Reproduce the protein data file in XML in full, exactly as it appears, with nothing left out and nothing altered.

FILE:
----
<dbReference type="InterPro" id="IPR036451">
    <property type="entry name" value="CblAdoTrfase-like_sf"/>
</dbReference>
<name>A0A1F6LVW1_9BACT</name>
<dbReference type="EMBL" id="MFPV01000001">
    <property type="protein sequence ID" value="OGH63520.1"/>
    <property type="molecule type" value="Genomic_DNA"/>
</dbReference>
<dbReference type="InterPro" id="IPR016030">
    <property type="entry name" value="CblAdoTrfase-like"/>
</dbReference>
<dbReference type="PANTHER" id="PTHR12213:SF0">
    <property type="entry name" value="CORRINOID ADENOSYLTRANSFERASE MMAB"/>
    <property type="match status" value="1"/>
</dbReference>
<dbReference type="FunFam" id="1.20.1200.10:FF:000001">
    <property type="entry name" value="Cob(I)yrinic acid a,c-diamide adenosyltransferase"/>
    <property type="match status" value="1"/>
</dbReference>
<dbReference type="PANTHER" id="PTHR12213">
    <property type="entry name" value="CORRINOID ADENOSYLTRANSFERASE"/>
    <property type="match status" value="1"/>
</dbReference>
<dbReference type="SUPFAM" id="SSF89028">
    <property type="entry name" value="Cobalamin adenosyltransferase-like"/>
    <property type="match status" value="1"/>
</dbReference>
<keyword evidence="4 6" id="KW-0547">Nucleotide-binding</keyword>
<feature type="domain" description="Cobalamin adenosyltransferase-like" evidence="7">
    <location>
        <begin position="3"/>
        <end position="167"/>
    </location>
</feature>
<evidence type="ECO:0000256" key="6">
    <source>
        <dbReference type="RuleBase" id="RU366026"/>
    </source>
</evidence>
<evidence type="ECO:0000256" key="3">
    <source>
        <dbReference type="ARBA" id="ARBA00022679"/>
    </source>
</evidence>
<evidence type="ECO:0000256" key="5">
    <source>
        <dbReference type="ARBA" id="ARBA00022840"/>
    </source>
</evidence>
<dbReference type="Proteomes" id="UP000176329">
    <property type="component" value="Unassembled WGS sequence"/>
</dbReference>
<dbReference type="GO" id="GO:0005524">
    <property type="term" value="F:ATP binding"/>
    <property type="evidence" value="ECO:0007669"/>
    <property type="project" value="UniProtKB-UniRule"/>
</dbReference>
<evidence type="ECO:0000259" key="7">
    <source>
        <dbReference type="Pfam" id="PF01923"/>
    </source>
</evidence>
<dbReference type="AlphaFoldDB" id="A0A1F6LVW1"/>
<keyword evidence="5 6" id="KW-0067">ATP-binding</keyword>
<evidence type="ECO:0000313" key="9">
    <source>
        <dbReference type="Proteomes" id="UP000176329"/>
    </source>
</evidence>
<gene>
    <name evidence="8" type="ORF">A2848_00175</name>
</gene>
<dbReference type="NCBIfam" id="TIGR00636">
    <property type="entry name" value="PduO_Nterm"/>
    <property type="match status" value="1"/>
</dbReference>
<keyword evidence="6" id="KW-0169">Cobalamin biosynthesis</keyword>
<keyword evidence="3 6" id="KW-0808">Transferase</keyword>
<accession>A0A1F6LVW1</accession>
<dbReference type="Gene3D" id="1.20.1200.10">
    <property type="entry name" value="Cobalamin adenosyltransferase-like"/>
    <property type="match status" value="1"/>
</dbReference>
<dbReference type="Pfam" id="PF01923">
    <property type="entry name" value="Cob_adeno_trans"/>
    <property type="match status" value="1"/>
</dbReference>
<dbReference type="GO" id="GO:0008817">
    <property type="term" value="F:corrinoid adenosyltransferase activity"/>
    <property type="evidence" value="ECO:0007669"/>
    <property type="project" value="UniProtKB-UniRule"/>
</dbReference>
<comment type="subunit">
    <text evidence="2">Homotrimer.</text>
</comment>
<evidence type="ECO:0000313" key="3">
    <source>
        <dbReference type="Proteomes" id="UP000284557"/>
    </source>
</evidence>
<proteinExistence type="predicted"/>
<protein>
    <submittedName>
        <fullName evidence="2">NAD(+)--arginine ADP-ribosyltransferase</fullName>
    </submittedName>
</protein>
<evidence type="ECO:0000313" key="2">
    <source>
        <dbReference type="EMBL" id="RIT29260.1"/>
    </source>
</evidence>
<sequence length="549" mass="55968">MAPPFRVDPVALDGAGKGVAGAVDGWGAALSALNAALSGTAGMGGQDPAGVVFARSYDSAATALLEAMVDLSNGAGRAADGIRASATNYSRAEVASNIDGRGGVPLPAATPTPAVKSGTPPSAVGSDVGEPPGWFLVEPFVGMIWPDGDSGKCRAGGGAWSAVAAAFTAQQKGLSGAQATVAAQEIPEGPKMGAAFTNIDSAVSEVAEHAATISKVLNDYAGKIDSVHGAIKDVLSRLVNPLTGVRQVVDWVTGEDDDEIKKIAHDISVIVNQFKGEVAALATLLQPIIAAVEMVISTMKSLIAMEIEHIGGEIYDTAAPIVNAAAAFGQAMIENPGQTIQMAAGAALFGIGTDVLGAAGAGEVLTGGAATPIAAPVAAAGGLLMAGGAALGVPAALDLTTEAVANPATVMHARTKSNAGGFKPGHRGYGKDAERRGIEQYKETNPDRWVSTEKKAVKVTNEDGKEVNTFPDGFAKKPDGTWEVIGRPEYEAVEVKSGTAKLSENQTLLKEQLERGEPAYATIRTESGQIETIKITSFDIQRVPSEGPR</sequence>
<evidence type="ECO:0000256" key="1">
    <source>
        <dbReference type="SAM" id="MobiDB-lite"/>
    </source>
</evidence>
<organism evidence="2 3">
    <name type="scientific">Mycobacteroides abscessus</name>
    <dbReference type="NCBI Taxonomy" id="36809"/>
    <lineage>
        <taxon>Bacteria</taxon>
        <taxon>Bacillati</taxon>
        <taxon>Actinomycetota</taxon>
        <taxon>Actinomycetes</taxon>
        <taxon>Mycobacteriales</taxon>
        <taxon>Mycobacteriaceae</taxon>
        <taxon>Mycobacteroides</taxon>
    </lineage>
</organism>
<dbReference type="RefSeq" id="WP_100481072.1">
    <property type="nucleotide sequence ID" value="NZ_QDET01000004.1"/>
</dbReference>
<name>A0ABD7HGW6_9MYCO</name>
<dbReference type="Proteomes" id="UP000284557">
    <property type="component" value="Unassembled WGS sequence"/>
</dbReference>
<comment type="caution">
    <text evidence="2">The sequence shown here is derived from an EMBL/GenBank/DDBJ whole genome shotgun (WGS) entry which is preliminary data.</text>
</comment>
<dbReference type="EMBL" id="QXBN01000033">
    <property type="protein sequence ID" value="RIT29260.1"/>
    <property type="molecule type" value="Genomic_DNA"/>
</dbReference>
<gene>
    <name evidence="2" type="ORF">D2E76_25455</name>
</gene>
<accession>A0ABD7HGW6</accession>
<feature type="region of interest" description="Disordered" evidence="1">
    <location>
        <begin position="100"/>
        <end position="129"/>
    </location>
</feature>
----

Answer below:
<dbReference type="InterPro" id="IPR036451">
    <property type="entry name" value="CblAdoTrfase-like_sf"/>
</dbReference>
<name>A0A1F6LVW1_9BACT</name>
<dbReference type="EMBL" id="MFPV01000001">
    <property type="protein sequence ID" value="OGH63520.1"/>
    <property type="molecule type" value="Genomic_DNA"/>
</dbReference>
<dbReference type="InterPro" id="IPR016030">
    <property type="entry name" value="CblAdoTrfase-like"/>
</dbReference>
<dbReference type="PANTHER" id="PTHR12213:SF0">
    <property type="entry name" value="CORRINOID ADENOSYLTRANSFERASE MMAB"/>
    <property type="match status" value="1"/>
</dbReference>
<dbReference type="FunFam" id="1.20.1200.10:FF:000001">
    <property type="entry name" value="Cob(I)yrinic acid a,c-diamide adenosyltransferase"/>
    <property type="match status" value="1"/>
</dbReference>
<dbReference type="PANTHER" id="PTHR12213">
    <property type="entry name" value="CORRINOID ADENOSYLTRANSFERASE"/>
    <property type="match status" value="1"/>
</dbReference>
<dbReference type="SUPFAM" id="SSF89028">
    <property type="entry name" value="Cobalamin adenosyltransferase-like"/>
    <property type="match status" value="1"/>
</dbReference>
<keyword evidence="4 6" id="KW-0547">Nucleotide-binding</keyword>
<feature type="domain" description="Cobalamin adenosyltransferase-like" evidence="7">
    <location>
        <begin position="3"/>
        <end position="167"/>
    </location>
</feature>
<evidence type="ECO:0000256" key="6">
    <source>
        <dbReference type="RuleBase" id="RU366026"/>
    </source>
</evidence>
<evidence type="ECO:0000256" key="3">
    <source>
        <dbReference type="ARBA" id="ARBA00022679"/>
    </source>
</evidence>
<evidence type="ECO:0000256" key="5">
    <source>
        <dbReference type="ARBA" id="ARBA00022840"/>
    </source>
</evidence>
<dbReference type="Proteomes" id="UP000176329">
    <property type="component" value="Unassembled WGS sequence"/>
</dbReference>
<dbReference type="GO" id="GO:0005524">
    <property type="term" value="F:ATP binding"/>
    <property type="evidence" value="ECO:0007669"/>
    <property type="project" value="UniProtKB-UniRule"/>
</dbReference>
<evidence type="ECO:0000259" key="7">
    <source>
        <dbReference type="Pfam" id="PF01923"/>
    </source>
</evidence>
<dbReference type="AlphaFoldDB" id="A0A1F6LVW1"/>
<keyword evidence="5 6" id="KW-0067">ATP-binding</keyword>
<evidence type="ECO:0000313" key="9">
    <source>
        <dbReference type="Proteomes" id="UP000176329"/>
    </source>
</evidence>
<gene>
    <name evidence="8" type="ORF">A2848_00175</name>
</gene>
<dbReference type="NCBIfam" id="TIGR00636">
    <property type="entry name" value="PduO_Nterm"/>
    <property type="match status" value="1"/>
</dbReference>
<keyword evidence="6" id="KW-0169">Cobalamin biosynthesis</keyword>
<keyword evidence="3 6" id="KW-0808">Transferase</keyword>
<accession>A0A1F6LVW1</accession>
<dbReference type="Gene3D" id="1.20.1200.10">
    <property type="entry name" value="Cobalamin adenosyltransferase-like"/>
    <property type="match status" value="1"/>
</dbReference>
<dbReference type="Pfam" id="PF01923">
    <property type="entry name" value="Cob_adeno_trans"/>
    <property type="match status" value="1"/>
</dbReference>
<dbReference type="GO" id="GO:0008817">
    <property type="term" value="F:corrinoid adenosyltransferase activity"/>
    <property type="evidence" value="ECO:0007669"/>
    <property type="project" value="UniProtKB-UniRule"/>
</dbReference>
<comment type="subunit">
    <text evidence="2">Homotrimer.</text>
</comment>
<evidence type="ECO:0000313" key="3">
    <source>
        <dbReference type="Proteomes" id="UP000284557"/>
    </source>
</evidence>
<proteinExistence type="predicted"/>
<protein>
    <submittedName>
        <fullName evidence="2">NAD(+)--arginine ADP-ribosyltransferase</fullName>
    </submittedName>
</protein>
<evidence type="ECO:0000313" key="2">
    <source>
        <dbReference type="EMBL" id="RIT29260.1"/>
    </source>
</evidence>
<sequence length="549" mass="55968">MAPPFRVDPVALDGAGKGVAGAVDGWGAALSALNAALSGTAGMGGQDPAGVVFARSYDSAATALLEAMVDLSNGAGRAADGIRASATNYSRAEVASNIDGRGGVPLPAATPTPAVKSGTPPSAVGSDVGEPPGWFLVEPFVGMIWPDGDSGKCRAGGGAWSAVAAAFTAQQKGLSGAQATVAAQEIPEGPKMGAAFTNIDSAVSEVAEHAATISKVLNDYAGKIDSVHGAIKDVLSRLVNPLTGVRQVVDWVTGEDDDEIKKIAHDISVIVNQFKGEVAALATLLQPIIAAVEMVISTMKSLIAMEIEHIGGEIYDTAAPIVNAAAAFGQAMIENPGQTIQMAAGAALFGIGTDVLGAAGAGEVLTGGAATPIAAPVAAAGGLLMAGGAALGVPAALDLTTEAVANPATVMHARTKSNAGGFKPGHRGYGKDAERRGIEQYKETNPDRWVSTEKKAVKVTNEDGKEVNTFPDGFAKKPDGTWEVIGRPEYEAVEVKSGTAKLSENQTLLKEQLERGEPAYATIRTESGQIETIKITSFDIQRVPSEGPR</sequence>
<evidence type="ECO:0000256" key="1">
    <source>
        <dbReference type="SAM" id="MobiDB-lite"/>
    </source>
</evidence>
<organism evidence="2 3">
    <name type="scientific">Mycobacteroides abscessus</name>
    <dbReference type="NCBI Taxonomy" id="36809"/>
    <lineage>
        <taxon>Bacteria</taxon>
        <taxon>Bacillati</taxon>
        <taxon>Actinomycetota</taxon>
        <taxon>Actinomycetes</taxon>
        <taxon>Mycobacteriales</taxon>
        <taxon>Mycobacteriaceae</taxon>
        <taxon>Mycobacteroides</taxon>
    </lineage>
</organism>
<dbReference type="RefSeq" id="WP_100481072.1">
    <property type="nucleotide sequence ID" value="NZ_QDET01000004.1"/>
</dbReference>
<name>A0ABD7HGW6_9MYCO</name>
<dbReference type="Proteomes" id="UP000284557">
    <property type="component" value="Unassembled WGS sequence"/>
</dbReference>
<comment type="caution">
    <text evidence="2">The sequence shown here is derived from an EMBL/GenBank/DDBJ whole genome shotgun (WGS) entry which is preliminary data.</text>
</comment>
<dbReference type="EMBL" id="QXBN01000033">
    <property type="protein sequence ID" value="RIT29260.1"/>
    <property type="molecule type" value="Genomic_DNA"/>
</dbReference>
<gene>
    <name evidence="2" type="ORF">D2E76_25455</name>
</gene>
<accession>A0ABD7HGW6</accession>
<feature type="region of interest" description="Disordered" evidence="1">
    <location>
        <begin position="100"/>
        <end position="129"/>
    </location>
</feature>